Every once in a while, the blogging zeitgiest seems to coalesce around a certain topic and it’s like the saved articles in my bookmarks folder are having a conversation. The conversation sitting in there now is all about CSS Gradients and I thought I’d link some of the more interesting pieces.
Day 22: conic gradients — Manuel Matuzovic looked at conic gradients on Day 21 of his 100-day series about modern CSS, providing a nice high-level look at colors, angles, placement, and color stops. Then, on Day 22, he puts it use on the ::backdrop pseudo-element. (By the way, Twitter unexpectedly suspended his account — let’s help right that ship if we can.)
CSS Halftone Patterns — Michelle Barker with a detailed breakdown of Ana Tudor’s “halftone” patterns. The effect is sorta like the dotted ink print of old school newspapers. While Ana uses Houdini under the hood for animation and hover effects, Michelle looks specifically at the halftone effect itself and how it’s constructed with a radial gradient. I especially love the way Michelle shows how to get from a straightforward grid of dots to one where the pattern is staggered a bit. And stick around to the end to see how she punctuates the effect with a mask-image that uses a linear gradient to create a fading effect. I riffed with this pattern a bit, too, and wound up with something neat that looks like a runny ink blot filter.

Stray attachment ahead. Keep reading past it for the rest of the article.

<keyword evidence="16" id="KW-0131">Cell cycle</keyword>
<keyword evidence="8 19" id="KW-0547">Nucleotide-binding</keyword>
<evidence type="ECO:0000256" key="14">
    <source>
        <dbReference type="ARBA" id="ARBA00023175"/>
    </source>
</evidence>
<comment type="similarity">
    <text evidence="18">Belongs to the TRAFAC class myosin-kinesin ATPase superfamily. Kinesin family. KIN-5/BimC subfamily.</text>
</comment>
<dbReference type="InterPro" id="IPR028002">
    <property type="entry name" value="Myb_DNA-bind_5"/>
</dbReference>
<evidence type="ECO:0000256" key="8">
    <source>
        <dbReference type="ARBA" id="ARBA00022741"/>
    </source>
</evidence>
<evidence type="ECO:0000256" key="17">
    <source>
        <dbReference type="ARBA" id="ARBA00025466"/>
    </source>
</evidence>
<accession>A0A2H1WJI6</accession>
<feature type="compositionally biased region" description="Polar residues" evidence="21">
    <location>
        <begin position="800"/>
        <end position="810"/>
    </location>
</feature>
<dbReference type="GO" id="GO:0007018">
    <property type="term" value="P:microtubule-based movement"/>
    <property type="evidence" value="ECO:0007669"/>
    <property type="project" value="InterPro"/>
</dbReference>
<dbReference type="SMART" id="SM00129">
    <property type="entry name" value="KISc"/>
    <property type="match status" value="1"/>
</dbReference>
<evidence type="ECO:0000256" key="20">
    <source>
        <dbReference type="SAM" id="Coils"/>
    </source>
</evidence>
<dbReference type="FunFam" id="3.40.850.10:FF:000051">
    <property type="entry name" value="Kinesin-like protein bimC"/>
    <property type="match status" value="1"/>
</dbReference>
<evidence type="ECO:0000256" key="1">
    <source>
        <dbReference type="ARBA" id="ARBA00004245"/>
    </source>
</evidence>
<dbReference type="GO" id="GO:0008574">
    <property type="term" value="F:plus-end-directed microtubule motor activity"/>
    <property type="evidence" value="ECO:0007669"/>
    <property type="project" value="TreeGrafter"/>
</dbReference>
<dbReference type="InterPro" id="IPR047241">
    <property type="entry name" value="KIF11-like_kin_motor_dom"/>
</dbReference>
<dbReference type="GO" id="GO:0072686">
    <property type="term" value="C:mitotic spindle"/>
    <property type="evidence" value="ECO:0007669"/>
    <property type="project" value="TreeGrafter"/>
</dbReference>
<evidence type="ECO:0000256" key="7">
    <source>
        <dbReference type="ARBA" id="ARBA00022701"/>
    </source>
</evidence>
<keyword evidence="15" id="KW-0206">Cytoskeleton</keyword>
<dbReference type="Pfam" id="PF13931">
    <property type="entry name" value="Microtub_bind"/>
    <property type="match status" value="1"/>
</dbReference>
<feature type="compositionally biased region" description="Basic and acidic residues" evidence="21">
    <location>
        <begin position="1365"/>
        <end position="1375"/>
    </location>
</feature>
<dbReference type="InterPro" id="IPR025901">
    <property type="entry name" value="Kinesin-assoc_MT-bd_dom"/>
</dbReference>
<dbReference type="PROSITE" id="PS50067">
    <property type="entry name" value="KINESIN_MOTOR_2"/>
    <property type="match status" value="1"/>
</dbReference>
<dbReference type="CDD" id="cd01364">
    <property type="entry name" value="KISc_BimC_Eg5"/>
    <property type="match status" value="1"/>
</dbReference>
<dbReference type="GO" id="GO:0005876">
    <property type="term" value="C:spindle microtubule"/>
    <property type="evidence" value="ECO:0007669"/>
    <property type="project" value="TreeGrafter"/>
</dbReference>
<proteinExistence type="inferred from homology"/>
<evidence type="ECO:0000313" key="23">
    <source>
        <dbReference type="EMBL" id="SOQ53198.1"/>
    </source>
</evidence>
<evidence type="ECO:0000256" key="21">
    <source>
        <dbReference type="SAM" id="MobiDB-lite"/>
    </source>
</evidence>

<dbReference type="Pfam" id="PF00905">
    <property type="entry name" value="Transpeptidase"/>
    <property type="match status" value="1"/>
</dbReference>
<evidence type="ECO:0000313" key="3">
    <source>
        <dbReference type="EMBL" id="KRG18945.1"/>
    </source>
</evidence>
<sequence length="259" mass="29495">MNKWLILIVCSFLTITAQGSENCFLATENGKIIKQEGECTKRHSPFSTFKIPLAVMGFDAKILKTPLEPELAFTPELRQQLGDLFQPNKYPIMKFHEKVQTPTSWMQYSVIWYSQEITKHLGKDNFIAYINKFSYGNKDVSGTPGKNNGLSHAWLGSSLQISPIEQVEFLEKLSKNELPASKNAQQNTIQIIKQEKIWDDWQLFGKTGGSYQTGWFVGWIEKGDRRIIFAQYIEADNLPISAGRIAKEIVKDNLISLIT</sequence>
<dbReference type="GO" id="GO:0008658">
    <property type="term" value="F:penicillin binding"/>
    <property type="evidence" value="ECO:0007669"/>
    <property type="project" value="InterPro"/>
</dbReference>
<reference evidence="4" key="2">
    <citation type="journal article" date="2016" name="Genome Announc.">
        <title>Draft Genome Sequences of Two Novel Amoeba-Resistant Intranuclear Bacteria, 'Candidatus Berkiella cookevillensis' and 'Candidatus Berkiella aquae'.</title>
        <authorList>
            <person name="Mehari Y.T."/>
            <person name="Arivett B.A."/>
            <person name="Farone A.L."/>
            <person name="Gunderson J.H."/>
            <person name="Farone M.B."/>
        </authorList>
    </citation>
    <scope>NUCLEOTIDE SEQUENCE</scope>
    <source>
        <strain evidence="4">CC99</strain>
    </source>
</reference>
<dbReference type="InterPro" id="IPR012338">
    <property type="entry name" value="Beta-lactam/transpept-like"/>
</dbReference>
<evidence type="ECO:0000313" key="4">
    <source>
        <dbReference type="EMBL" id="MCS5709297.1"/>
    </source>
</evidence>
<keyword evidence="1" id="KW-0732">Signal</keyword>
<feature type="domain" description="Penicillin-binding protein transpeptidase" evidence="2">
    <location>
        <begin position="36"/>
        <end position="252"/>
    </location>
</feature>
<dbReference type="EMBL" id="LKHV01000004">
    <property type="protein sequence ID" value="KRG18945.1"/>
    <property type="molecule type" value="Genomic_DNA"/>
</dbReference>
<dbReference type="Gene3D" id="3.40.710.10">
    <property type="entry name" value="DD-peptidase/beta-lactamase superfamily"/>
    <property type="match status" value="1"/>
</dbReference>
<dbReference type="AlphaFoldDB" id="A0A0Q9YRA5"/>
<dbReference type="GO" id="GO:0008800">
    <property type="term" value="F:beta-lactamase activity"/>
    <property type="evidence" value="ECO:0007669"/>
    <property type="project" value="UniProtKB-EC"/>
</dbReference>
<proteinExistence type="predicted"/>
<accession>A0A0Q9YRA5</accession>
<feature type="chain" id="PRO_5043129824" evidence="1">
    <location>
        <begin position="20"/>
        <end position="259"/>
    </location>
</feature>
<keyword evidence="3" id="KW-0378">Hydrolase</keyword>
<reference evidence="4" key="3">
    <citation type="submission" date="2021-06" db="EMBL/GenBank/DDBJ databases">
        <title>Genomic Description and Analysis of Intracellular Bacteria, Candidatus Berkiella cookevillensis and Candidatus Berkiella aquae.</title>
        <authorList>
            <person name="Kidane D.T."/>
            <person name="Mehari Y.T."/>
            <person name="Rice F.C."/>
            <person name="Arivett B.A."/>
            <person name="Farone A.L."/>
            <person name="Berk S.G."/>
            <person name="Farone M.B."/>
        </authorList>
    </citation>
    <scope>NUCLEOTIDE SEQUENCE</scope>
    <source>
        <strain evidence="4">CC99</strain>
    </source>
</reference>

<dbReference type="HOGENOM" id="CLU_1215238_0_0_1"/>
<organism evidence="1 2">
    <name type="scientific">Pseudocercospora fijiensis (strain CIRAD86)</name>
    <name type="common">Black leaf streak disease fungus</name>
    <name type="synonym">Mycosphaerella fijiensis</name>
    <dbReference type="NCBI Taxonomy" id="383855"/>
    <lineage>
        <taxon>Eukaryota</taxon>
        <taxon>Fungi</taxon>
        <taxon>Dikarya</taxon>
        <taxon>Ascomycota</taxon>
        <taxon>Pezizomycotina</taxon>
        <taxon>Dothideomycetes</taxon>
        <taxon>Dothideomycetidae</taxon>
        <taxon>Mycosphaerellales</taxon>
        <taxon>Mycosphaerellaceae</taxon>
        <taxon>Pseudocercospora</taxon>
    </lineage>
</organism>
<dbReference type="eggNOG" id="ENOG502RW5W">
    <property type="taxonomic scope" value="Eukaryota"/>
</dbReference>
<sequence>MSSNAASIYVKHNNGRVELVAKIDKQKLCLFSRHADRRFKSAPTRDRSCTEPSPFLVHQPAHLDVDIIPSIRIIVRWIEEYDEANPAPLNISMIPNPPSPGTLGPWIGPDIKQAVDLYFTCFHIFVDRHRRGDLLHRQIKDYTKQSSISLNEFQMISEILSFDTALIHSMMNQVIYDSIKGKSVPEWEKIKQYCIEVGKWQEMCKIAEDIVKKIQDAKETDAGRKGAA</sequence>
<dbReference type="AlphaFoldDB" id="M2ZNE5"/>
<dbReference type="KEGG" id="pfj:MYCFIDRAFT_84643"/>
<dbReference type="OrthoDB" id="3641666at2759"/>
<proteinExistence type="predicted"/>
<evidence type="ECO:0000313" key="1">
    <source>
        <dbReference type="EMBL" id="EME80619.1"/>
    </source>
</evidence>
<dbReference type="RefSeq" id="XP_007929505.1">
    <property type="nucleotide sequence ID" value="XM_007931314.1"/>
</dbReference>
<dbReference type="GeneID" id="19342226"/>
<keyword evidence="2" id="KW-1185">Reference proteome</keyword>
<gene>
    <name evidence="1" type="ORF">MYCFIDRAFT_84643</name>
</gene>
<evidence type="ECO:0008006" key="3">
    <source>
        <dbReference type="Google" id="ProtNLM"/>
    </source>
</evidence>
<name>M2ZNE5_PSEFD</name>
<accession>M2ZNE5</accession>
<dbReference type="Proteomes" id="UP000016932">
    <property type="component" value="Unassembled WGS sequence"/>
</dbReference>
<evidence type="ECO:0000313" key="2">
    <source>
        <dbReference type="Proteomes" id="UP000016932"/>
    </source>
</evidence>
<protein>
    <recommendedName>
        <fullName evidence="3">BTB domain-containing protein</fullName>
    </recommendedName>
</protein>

A Dashing Navbar Solution — Eric Meyer was given an interesting design challenge for a menu where a dotted line comes out of the “current page” link and becomes part of a larger dotted border along the left edge of the content container. Eric is always a great example of how to think like a front-end developer, and he does it here as he describes the alternate route he took using a linear gradient when he hit a snag with the standard approach of setting border-style: dotted on the element.
Masked Gradient Dashed Lines — Eric with a follow-up to that last link showing not only how he connected the dashes of a left border to the dashes of a raster image, but how his persnickety design eye convinced him to change his solution to mimic the lower resolution of the image’s dashes using two repeating linear background gradients as a mask-image on the background gradient. So nerdy and great!
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